I just saw a “sneak peek” commercial for one of the latest WWII movies to come out: Valkyrie.

Valkyrie is a dramatization of an internal plot to kill Hitler–that much has been made clear by the previews. The commentators punching it up say things like, “This is a story about the greatest evil the world has ever known.”

There are two things that are interesting about that comment. The first thing is that Hitler, while certainly evil, isn’t alone in terms of body count. Heads of state and the armies they control far outstrip the body count of the worst serial killers that act alone.

The second thing comes out of a discussion I had with a friend about WWII movies in general, especially Holocaust movies. It seems that these movies, while often gripping and emotional, don’t ever really progress beyond, “Hitler was bad, Nazis are bad, Concentration camps are bad.”

These movies don’t have to go deeper than that, but it is telling that the question, “Why Hitler?” never seems to be asked. Hitler rises to power in Germany–why? The Nazi party spreads like wildfire–why? Concentration camps are built and various minorities are rounded up and shipped off–why?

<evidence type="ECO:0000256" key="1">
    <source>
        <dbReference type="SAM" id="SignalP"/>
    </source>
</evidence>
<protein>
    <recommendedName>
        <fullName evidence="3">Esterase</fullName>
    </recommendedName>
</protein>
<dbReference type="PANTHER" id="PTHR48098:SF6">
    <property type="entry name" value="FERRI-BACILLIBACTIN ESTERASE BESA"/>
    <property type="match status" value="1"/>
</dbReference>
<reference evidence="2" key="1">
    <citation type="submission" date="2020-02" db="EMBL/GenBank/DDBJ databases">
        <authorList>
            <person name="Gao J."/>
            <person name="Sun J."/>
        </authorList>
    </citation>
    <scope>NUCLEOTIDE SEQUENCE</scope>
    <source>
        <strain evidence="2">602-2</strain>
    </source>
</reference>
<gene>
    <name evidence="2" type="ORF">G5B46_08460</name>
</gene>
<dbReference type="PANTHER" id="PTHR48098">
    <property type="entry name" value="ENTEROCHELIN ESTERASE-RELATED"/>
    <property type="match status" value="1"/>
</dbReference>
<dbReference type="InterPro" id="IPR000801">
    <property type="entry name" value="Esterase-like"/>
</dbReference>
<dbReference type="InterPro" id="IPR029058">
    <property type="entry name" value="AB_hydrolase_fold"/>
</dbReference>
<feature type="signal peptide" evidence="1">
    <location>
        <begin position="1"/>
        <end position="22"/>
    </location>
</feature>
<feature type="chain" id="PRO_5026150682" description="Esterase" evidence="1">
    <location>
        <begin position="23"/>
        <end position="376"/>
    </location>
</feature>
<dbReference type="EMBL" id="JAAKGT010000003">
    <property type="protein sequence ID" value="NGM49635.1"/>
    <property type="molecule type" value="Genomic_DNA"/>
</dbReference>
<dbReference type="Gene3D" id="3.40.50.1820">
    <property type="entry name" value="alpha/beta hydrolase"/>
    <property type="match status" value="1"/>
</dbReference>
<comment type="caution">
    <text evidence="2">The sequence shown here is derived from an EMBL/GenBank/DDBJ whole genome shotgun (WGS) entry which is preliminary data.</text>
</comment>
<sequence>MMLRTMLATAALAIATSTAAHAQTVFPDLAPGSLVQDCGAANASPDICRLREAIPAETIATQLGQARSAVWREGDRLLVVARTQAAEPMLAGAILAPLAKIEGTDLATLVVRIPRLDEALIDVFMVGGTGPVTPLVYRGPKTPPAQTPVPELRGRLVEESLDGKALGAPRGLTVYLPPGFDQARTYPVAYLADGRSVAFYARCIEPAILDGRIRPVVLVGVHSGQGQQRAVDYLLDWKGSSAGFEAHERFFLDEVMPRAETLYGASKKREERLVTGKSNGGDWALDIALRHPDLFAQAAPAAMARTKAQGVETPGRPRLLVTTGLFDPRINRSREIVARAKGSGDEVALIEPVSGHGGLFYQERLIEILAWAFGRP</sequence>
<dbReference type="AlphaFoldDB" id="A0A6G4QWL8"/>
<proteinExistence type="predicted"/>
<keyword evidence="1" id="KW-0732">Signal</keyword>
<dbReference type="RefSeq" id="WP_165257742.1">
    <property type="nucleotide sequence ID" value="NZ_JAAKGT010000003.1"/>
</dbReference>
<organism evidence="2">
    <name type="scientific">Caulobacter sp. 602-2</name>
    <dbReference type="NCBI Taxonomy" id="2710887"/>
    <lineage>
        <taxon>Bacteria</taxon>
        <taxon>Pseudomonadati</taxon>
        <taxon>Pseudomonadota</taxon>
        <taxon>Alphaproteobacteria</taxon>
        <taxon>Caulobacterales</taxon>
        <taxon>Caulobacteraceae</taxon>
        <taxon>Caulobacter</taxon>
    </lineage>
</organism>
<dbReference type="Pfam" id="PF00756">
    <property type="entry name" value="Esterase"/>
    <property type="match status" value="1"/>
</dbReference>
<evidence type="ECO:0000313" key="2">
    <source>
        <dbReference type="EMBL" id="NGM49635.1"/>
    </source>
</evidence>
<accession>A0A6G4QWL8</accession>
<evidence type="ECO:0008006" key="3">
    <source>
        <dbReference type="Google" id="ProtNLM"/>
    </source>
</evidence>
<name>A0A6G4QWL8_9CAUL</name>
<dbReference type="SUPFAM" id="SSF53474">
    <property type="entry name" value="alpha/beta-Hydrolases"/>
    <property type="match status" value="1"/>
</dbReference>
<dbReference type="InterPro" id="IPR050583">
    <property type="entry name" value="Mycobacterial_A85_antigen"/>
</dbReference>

Deeper than why Hitler rose to power is why the German people were susceptible to a man like Hitler, why they looked to him as a leader. How did Hitler come to be who he was?

I think that some answers to these questions can be found in The Origins of War in Child Abuse by Lloyd Demause (audiobook) as well as in For Your Own Good: Hidden Cruelty in Child-rearing and the Roots of Violence by Alice Miller.

There are deeper and more ancient evils at work that result in the horrors of war.

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